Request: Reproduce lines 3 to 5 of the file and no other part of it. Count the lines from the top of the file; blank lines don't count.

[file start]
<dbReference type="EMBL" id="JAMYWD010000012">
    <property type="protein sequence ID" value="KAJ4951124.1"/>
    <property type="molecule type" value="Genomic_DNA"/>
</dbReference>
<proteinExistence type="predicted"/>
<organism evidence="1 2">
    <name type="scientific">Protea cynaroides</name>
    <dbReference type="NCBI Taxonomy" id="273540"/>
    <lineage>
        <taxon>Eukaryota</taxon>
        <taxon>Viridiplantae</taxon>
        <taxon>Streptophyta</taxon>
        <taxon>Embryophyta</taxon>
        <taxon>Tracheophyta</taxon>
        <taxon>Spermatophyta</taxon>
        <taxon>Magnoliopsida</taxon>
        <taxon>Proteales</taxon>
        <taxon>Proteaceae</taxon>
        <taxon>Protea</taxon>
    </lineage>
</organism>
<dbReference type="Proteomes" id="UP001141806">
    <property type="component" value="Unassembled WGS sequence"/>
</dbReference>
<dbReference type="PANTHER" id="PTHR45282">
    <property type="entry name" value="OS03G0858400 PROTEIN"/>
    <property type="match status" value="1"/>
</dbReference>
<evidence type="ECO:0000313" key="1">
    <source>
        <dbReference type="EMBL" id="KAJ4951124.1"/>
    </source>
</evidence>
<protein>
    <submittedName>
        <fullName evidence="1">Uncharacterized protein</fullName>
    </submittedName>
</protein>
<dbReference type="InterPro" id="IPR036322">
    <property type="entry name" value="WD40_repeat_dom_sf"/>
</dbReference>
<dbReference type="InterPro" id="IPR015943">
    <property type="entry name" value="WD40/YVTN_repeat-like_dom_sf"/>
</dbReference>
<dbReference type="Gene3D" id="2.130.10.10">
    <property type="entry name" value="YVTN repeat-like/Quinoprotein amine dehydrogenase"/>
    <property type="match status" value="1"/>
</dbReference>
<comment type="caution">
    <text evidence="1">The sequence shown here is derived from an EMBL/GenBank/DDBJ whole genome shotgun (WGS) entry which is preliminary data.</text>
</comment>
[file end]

    <property type="molecule type" value="Genomic_DNA"/>
</dbReference>
<proteinExistence type="predicted"/>